Quantification was achieved using calibration curves of plasma spiked with known concentrations of SIL standards prior to extraction. Further details of calibration ranges and acceptance criteria can be found in the LipidQuan Method Reference Guide (www.waters.com/targetedomics). Using surrogate standards prepared and analyzed under identical conditions as the control  and disease samples, the quantification of endogenous lipids within the same class was achieved. Deuterated standards were used to assess linear response, with typical R2 values ranging from 0.97–0.99 for the various lipid classes in both modes of ionization. Figure 6 shows example calibration curves for LPC, PC, and PE species.

Figure 6. Quantitative data representing statistical significant lipid species (ANOVA/t-test with an FDR <1%) for over expressed LPC (A), PE (B), and down regulated PC (C).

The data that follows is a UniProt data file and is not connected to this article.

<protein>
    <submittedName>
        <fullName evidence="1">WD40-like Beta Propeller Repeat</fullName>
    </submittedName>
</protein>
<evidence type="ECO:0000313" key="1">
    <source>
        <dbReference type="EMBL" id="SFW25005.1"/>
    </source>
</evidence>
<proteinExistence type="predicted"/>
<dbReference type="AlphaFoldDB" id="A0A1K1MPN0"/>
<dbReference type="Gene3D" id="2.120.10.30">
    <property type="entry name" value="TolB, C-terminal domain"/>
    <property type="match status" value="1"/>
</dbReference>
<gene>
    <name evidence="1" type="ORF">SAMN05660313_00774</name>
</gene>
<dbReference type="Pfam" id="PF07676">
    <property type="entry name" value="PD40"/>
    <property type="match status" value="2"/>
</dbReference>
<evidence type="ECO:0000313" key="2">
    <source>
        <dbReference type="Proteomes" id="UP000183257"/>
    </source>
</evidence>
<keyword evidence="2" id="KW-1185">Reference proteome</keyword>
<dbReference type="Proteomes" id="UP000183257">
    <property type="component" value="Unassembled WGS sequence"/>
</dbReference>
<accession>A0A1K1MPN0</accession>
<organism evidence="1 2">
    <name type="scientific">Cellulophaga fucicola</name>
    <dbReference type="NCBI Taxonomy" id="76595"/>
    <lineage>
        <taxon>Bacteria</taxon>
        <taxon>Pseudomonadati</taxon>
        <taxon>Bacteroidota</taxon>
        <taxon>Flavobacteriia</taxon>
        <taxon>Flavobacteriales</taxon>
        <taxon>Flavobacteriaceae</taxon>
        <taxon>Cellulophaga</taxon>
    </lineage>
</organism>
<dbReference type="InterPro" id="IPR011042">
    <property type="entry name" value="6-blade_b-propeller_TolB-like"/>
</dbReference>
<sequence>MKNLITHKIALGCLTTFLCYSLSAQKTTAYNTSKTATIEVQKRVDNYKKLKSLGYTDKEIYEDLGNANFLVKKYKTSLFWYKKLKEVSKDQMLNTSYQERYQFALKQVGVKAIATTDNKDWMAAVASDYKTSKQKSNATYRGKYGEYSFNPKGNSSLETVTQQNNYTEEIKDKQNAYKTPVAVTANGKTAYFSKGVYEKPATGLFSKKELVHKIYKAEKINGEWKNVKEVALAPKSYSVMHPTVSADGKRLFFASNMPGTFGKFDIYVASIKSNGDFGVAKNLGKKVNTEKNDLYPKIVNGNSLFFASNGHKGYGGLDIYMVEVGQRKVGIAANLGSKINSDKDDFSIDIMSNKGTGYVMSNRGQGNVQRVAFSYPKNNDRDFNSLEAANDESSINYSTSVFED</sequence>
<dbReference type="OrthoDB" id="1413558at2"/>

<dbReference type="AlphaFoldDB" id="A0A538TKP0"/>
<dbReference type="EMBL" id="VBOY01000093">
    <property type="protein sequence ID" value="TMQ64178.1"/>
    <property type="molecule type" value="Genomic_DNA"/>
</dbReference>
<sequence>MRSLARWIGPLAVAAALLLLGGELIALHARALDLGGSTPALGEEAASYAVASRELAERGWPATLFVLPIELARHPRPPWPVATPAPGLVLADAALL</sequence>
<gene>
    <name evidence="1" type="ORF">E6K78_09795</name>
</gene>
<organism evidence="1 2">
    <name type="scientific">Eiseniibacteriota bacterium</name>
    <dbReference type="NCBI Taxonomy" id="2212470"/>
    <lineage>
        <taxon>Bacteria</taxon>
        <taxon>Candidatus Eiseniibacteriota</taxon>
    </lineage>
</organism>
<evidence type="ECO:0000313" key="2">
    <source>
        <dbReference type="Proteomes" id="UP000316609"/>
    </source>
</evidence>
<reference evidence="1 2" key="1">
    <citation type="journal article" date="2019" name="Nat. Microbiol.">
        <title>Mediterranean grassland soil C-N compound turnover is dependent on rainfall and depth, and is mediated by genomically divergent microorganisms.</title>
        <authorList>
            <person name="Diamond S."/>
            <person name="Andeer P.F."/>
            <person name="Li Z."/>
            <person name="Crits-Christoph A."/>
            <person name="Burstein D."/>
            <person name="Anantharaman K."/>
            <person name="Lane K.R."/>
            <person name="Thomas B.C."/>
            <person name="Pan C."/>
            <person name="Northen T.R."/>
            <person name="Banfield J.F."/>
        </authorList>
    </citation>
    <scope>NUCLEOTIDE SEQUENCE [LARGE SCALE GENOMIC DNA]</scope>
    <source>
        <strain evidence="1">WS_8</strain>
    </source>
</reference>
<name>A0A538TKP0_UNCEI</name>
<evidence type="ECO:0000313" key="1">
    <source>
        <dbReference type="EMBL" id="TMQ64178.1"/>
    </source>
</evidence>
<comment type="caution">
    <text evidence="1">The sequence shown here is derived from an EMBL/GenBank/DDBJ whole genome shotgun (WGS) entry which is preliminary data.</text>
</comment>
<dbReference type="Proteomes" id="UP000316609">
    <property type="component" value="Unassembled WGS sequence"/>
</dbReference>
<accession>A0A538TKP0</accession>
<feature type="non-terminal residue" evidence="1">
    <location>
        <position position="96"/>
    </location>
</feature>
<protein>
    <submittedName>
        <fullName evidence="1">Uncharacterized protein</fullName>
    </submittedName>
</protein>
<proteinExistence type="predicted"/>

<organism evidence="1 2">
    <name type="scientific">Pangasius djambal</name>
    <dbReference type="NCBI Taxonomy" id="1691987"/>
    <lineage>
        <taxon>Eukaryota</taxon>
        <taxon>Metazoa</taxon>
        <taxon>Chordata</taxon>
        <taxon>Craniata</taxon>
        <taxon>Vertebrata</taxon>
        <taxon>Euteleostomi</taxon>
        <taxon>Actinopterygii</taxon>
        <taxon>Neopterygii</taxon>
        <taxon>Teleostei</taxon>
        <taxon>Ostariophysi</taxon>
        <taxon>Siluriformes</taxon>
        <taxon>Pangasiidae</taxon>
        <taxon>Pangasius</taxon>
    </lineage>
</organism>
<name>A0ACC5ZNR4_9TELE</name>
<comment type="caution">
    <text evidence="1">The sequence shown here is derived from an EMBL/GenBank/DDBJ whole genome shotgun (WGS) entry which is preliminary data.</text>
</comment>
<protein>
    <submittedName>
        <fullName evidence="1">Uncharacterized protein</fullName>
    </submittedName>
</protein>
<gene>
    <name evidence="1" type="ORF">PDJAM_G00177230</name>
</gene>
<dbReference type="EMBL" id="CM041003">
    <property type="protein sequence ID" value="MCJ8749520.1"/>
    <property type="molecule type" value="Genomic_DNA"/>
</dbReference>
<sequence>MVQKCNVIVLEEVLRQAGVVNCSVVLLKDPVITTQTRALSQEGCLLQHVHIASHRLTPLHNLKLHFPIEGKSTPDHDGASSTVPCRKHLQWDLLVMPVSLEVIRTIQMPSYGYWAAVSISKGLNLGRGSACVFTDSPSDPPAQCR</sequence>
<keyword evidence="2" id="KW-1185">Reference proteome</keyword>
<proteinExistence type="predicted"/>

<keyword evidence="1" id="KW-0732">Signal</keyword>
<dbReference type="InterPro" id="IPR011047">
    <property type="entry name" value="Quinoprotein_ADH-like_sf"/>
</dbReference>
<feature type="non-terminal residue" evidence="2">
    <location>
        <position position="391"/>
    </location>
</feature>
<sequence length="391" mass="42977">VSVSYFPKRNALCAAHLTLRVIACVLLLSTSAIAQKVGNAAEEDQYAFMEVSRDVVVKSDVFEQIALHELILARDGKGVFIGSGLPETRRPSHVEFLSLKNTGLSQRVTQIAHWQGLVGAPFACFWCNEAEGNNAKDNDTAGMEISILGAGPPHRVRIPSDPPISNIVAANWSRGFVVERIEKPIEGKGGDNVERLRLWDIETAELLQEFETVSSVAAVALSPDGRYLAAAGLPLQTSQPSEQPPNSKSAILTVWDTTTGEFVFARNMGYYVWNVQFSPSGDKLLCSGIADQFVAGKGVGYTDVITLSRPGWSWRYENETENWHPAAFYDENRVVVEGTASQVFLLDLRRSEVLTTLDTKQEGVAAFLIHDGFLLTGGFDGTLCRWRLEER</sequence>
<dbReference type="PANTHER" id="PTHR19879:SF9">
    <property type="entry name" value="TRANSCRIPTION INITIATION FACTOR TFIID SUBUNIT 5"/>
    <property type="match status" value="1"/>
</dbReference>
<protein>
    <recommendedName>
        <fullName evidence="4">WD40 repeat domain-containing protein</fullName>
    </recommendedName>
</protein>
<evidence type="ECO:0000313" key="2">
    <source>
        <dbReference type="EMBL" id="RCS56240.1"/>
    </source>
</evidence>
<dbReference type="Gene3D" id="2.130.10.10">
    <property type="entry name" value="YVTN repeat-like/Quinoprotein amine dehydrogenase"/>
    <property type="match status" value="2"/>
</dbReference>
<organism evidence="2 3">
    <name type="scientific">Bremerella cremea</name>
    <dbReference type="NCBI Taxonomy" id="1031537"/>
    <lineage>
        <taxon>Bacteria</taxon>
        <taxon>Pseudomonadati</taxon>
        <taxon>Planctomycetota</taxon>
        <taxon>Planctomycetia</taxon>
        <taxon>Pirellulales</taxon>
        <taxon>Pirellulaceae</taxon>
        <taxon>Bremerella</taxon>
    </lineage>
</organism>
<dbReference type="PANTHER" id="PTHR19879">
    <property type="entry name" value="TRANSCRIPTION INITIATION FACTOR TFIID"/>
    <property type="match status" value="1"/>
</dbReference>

Biological relevance was explored by merging the data from all experiments and performing pathway analysis. This analysis revealed a correlation of phenotype with altered inflammatory, oxidative, and immunity processes and suggests the involvement of differential regulation of specific lipid species in signalling, metabolic, and regulatory pathways. Lipoprotein metabolism, for example, was identified as a pathway that is highly dysregulated in the COPD phenotype (Figure 7).

Figure 7. Lipoprotein metabolism pathway identified as being dysregulated for COPD diagnosed patients. A number of lipid components including phospholipids, triacylglycerols, and fatty acids involved in lipoprotein transportation are highlighted.

Conclusion

  • A rapid, quantitative method (LipidQuan) was used to analyze the plasma from patients diagnosed with COPD and asthma in comparison to healthy controls.